All Posts By

Sheryl Doyle

Successful Brands – Timeless and Timely

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Recently, one of my children was suffering from a stomachache. Without a second thought, I went to the medicine cabinet and reached for the Pepto-Bismol. As part of the usual kid-versus-parent battle that ensued, I told that her that I had been taking this medicine since I was a little kid. That got me wondering: just how long has Pepto Bismol been around?

Turns out, much longer than I realized. This product was introduced in 1901 and branded Pepto-Bismol in 1919. The basic formula is sold under other names, but it’s the Pepto-Bismol brand that is firmly ingrained in consumers’ minds.

That made me curious. What other brands have been around so long that we don’t remember a time without them? Here is a short list:

Ford – Founded in 1903 and still the most successful American auto company. Ford has survived increased international competition and domestic economic recessions.

Coca-Cola – Started in 1886 and positioned as a medical elixir, this product is still hugely popular and sold in over 200 countries.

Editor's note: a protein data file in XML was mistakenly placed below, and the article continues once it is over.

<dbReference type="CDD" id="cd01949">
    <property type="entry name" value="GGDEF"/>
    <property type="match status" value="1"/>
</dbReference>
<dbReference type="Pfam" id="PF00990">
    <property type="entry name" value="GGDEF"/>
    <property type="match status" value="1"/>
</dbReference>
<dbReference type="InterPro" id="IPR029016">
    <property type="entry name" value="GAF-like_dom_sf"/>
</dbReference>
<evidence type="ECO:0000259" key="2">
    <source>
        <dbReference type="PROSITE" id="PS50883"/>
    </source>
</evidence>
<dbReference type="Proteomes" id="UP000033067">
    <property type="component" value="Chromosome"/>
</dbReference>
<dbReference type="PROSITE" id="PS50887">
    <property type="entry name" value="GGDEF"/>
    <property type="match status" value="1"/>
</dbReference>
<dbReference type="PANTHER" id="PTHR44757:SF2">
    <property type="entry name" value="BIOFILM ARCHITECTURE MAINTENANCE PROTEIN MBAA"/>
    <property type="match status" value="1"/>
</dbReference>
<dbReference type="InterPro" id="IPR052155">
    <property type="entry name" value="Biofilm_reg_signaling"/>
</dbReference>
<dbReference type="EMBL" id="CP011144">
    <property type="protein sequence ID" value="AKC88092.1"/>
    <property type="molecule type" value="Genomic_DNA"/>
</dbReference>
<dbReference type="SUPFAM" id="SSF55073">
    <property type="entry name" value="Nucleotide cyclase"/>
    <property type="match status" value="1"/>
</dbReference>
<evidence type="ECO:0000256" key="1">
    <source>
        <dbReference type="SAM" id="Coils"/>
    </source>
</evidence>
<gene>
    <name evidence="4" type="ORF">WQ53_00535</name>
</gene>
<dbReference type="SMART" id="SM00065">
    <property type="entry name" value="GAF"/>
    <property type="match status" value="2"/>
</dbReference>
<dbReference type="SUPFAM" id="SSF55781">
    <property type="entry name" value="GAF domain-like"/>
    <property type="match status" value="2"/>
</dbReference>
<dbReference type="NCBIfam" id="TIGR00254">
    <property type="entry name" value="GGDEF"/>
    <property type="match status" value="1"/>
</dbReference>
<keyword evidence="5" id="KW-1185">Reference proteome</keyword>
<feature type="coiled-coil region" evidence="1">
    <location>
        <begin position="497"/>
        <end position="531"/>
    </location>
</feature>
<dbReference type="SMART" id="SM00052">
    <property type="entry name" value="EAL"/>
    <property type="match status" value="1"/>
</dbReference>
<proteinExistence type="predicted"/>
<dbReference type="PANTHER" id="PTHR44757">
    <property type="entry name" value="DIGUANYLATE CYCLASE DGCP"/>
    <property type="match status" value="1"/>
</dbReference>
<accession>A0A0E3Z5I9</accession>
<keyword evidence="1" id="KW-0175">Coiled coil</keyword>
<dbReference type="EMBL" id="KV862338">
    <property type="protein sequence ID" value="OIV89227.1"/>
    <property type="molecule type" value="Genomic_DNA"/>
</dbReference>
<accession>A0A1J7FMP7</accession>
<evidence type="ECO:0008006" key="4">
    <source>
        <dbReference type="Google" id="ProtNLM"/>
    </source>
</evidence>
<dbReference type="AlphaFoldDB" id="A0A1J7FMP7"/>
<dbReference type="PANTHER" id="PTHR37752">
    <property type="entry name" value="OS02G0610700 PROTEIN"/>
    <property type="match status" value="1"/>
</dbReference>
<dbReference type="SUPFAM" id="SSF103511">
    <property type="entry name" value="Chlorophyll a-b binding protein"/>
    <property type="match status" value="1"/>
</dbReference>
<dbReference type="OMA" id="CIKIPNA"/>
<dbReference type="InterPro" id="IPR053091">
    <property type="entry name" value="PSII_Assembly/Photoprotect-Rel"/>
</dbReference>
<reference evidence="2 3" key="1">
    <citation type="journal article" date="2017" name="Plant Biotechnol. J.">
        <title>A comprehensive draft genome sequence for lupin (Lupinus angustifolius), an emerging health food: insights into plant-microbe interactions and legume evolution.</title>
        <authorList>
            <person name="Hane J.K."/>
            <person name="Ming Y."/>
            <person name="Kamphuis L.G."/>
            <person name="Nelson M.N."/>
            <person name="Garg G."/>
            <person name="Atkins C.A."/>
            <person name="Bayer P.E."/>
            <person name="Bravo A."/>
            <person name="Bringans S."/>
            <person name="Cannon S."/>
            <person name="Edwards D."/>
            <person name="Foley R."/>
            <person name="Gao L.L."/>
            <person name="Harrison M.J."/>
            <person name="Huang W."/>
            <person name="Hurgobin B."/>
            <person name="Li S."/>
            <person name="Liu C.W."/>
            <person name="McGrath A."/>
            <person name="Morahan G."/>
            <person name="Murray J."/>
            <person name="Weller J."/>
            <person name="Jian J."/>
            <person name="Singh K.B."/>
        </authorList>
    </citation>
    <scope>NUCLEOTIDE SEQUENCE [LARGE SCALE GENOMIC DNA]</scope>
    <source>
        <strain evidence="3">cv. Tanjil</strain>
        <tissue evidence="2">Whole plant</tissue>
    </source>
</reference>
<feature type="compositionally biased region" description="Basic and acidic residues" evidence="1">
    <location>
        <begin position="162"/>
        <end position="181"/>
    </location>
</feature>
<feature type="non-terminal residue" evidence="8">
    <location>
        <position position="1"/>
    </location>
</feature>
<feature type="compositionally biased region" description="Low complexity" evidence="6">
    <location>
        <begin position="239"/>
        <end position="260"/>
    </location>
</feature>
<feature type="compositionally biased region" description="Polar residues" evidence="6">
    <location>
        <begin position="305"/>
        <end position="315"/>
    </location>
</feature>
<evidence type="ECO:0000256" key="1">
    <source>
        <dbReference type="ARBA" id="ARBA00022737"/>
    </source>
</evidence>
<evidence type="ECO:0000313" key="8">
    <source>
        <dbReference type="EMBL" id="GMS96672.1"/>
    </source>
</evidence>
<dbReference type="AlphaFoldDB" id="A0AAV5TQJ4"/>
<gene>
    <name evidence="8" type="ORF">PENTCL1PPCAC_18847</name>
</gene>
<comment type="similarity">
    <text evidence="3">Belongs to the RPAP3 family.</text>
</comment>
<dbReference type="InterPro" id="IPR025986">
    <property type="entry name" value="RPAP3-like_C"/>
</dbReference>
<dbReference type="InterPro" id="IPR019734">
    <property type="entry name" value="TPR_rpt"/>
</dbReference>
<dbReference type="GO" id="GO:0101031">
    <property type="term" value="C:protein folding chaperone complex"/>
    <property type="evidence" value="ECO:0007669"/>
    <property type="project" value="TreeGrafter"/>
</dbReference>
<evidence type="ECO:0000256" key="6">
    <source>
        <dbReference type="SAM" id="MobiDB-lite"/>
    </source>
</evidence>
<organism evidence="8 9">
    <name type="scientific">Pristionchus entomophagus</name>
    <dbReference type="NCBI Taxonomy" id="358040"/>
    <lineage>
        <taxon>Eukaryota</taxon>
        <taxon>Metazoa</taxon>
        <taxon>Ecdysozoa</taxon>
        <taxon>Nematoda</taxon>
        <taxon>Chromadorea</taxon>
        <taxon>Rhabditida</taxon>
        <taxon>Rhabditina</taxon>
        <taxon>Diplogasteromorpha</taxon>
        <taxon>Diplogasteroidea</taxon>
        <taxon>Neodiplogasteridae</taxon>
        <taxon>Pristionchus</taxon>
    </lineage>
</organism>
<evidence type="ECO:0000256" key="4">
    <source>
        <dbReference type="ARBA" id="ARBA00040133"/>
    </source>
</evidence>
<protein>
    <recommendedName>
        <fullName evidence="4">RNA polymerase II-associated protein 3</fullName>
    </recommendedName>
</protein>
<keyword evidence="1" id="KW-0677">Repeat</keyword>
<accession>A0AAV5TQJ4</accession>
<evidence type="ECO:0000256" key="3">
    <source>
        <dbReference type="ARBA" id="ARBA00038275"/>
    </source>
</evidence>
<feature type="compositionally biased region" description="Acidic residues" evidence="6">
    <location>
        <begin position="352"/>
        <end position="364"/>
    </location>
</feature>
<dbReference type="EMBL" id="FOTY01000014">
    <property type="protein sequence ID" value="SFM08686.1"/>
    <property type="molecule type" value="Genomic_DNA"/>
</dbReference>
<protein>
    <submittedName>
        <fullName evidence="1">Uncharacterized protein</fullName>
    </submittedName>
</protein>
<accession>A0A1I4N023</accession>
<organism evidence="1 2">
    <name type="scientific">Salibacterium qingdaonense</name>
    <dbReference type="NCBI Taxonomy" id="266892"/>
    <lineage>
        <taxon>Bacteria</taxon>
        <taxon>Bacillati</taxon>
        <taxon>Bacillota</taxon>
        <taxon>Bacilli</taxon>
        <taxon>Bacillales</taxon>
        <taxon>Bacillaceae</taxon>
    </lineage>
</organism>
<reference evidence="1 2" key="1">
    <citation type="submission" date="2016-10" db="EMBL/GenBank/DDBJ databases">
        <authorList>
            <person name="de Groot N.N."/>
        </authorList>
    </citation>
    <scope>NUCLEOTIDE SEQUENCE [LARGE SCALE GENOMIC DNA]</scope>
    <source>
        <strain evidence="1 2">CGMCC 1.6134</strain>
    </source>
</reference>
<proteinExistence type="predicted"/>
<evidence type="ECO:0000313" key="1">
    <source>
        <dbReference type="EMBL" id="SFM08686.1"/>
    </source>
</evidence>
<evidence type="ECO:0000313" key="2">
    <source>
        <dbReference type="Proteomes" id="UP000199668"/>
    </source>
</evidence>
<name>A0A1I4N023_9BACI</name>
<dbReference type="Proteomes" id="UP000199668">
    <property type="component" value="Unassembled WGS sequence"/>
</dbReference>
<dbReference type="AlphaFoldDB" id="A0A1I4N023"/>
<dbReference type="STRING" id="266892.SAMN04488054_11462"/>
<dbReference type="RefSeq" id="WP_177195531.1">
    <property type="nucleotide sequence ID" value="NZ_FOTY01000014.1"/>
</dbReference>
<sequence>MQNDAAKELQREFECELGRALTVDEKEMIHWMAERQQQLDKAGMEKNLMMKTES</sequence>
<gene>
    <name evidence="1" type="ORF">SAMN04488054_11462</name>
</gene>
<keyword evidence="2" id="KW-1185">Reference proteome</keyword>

Hershey – Came into existence in 1894 and is the oldest and largest chocolate manufacturer in the U.S. While the company has introduced new products, the Hershey bar is still the most popular choice and has stayed basically the same over the years.

Kellogg’s – Began in 1906 and is the largest provider of cereals in the world.

Heineken – Introduced in the Netherlands in 1873, the company owns 119 different breweries and sells product in 65 countries. In spite of the brand’s age, it is often thought of as a “hip beer choice” here in the U.S.

Think about all the change the world has seen since these brands were developed – political, social, and economic. It is mind-boggling. And yet, not only have these brands survived, they’ve thrived. There is much conversation about which characteristics contribute to a brand’s success and longevity, but three that emerge frequently are passion, consistency, and company leadership.

What brands will our children take for granted as having been around forever – Apple, Nike, McDonalds? Time will tell.